Nanosatellite maker Sky and Space Global (ASX: SAS) has struck a 5-year binding deal with Universal Cyberlinks Ltd, a leading telecommunications provider in Ghana.
The deal effectively validates SAS’s nanosatellite program for its effectiveness in delivering improved connectivity and data transfer capabilities and cements a place for its novel technology in the growing market being made possible by nanosatellites.
Universal Cyberlinks provides voice, data and machine-to-machine services in Ghana and has selected SAS’ nanosatellite solution in order to establish a tech-enabled market dominance in Ghana.
The deal, announced earlier today through a shareholder market update, is SAS’s first deal in Ghana and will utilise the company’s planned network of 200+ nanosatellites, to be completed by 2020. SAS successfully launched its first three nanosatellites dubbed ‘the 3 Diamonds’ into orbit in June 2017 and is now adding commercial customers to its books as the network is built-up and implemented.
As part of the 5-year binding contract, Universal Cyberlinks will harness SAS’s nanosatellite-based coverage and connectivity services to advance several projects within the country spanning both private and public sectors.
It is hoped that the agreed deal will serve as a platform for SAS to strike similar agreements in other African countries, given the region’s higher propensity to require the functionality offered by nanosatellites, and contribute to building what SAS Managing Director Meir Moalem calls “a healthy digital ecosystem, based on a better communications infrastructure.”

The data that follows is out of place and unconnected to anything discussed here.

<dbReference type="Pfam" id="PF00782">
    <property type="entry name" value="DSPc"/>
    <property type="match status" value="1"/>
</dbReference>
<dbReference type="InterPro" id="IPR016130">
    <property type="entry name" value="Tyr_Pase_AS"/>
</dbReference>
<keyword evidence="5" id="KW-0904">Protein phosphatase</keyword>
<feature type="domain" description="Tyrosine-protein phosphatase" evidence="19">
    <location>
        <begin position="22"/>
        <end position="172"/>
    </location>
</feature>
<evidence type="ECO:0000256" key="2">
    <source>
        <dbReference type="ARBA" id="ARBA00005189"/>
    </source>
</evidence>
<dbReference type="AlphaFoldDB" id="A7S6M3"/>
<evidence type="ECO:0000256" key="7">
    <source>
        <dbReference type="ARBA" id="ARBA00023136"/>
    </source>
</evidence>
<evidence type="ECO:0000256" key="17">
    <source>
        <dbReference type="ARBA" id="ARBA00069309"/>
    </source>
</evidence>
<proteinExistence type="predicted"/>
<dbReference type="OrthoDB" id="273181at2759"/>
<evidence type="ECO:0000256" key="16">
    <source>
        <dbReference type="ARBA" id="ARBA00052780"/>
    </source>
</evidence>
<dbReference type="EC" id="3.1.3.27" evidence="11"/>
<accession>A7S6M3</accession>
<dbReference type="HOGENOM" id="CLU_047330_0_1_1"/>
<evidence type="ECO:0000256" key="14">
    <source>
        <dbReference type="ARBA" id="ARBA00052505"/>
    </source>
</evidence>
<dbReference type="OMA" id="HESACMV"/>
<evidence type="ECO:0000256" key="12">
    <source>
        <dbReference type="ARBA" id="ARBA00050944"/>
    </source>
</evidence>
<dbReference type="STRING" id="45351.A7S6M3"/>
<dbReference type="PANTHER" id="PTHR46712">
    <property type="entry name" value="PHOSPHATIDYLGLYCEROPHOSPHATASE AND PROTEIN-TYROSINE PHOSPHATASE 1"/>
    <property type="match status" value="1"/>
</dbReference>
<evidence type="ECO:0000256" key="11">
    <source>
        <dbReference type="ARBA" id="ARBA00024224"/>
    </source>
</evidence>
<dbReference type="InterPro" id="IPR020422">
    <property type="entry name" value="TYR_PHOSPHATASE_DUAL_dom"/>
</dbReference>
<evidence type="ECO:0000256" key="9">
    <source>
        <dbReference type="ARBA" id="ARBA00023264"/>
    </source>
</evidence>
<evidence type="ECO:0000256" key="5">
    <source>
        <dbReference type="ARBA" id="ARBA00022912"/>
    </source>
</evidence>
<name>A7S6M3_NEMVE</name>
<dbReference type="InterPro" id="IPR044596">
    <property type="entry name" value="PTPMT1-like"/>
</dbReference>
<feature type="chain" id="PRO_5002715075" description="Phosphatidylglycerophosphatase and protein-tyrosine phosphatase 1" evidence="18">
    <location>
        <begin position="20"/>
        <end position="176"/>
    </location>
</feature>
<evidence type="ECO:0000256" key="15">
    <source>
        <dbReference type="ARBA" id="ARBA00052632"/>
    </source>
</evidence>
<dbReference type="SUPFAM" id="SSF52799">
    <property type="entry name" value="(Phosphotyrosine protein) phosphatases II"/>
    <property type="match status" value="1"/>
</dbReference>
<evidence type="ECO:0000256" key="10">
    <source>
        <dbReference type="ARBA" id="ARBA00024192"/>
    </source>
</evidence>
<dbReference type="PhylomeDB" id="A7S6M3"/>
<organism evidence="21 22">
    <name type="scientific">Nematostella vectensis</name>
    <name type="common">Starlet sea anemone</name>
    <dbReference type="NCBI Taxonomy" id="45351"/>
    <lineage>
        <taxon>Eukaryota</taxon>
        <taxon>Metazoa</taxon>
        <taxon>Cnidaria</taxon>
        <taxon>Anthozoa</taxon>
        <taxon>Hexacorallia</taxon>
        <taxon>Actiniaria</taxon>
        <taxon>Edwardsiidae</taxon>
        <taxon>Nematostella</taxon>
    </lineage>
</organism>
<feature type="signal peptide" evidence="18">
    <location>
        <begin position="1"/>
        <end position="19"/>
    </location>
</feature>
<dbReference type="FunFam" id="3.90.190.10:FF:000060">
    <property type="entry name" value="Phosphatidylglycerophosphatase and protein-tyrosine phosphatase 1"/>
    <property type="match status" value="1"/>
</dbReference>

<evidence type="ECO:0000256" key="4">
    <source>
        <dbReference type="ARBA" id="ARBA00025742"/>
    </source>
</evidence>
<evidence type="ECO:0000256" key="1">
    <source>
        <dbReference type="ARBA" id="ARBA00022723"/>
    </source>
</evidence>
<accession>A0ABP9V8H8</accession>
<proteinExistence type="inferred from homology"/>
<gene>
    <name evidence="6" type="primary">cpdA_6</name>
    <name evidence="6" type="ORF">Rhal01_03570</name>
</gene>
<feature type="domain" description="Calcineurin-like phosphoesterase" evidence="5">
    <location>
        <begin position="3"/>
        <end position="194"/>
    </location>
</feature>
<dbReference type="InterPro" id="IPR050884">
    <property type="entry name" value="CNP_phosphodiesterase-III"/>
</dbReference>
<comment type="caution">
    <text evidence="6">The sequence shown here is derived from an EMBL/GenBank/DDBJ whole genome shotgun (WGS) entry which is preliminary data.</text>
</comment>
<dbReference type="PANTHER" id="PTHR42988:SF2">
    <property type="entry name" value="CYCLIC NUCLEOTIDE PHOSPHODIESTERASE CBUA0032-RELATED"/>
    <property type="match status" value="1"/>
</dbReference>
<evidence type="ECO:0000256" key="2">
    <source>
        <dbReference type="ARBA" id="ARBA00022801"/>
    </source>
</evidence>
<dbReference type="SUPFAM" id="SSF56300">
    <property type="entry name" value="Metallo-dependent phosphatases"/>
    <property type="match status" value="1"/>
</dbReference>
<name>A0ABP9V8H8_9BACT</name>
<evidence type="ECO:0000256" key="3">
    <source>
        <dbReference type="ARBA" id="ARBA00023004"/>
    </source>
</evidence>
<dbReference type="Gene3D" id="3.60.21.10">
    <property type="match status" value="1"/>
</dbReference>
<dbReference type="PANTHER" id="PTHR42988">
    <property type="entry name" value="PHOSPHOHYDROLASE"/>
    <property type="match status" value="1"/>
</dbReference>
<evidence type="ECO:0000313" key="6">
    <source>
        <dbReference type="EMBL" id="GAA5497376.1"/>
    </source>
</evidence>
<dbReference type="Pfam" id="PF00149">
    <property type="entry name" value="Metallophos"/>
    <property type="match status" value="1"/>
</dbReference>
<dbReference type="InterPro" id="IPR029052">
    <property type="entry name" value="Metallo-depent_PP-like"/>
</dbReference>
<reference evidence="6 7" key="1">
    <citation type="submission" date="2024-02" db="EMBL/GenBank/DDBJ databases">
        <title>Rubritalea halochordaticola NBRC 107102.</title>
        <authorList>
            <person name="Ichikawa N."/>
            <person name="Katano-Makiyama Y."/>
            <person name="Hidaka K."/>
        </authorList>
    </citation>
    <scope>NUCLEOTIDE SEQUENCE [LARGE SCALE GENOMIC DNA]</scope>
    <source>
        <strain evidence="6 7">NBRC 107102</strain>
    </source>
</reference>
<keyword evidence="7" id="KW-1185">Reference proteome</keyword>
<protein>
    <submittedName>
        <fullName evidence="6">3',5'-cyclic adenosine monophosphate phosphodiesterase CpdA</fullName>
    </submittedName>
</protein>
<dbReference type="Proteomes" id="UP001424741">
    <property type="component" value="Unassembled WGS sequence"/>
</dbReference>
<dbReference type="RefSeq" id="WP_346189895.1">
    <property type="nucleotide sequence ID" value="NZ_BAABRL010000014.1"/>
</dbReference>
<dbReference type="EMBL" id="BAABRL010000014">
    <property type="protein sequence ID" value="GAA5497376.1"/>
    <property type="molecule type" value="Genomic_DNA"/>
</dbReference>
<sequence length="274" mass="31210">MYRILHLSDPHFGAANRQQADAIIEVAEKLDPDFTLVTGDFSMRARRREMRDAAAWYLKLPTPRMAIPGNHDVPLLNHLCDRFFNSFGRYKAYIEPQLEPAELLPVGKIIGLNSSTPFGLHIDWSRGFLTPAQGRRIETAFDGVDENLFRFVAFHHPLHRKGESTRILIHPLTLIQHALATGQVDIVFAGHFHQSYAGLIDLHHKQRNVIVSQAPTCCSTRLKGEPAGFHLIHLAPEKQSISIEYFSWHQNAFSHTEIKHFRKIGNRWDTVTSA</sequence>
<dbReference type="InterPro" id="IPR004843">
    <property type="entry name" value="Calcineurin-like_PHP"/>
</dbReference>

Nanosatellites in agriculture
One of the most keenly anticipated impacts of nanosatellites is in farming and agriculture.
Large scale farming projects typically span thousands of square kilometres and require resilient communication systems to ensure accurate information is exchanged in real-time amongst smaller producers, or to and from producers in remote areas.
SAS’s first project in Ghana focuses on empowering Universal Cyberlinks towards building an Agriculture Value Chain (AVC) for Ghana’s large cocoa industry thereby enabling Ghana’s Ministry of Agriculture and Cocoa Board to monitor the country’s total cocoa production across the country, covering more than 5,000 buying centres and checkpoints for tracking the movement and changing quality of cocoa produce.
SAS’s other project will be to help Universal Cyberlinks build a digital registry for the African Green Revolution Agriculture Consortium (AGRAC), thereby facilitating the consortium to manage the registrations of its 143,000 members.
The terms of the deal agreed by SAS and Universal Cyberlinks are of a staged and progressive nature including a field trial, early termination rights and a “security deposit covering advance services,” over 5 years.
“We are excited to commence the testing and implementation the SAS solution based on the latest nanosatellite technology and to bring additional value to our customers,” said Mr Kofi Anane-Adjei, CEO of Universal Cyberlinks.
“We have always been the first to adopt new technologies and harness their advantage for the benefits of our customers in Ghana and beyond,” he added.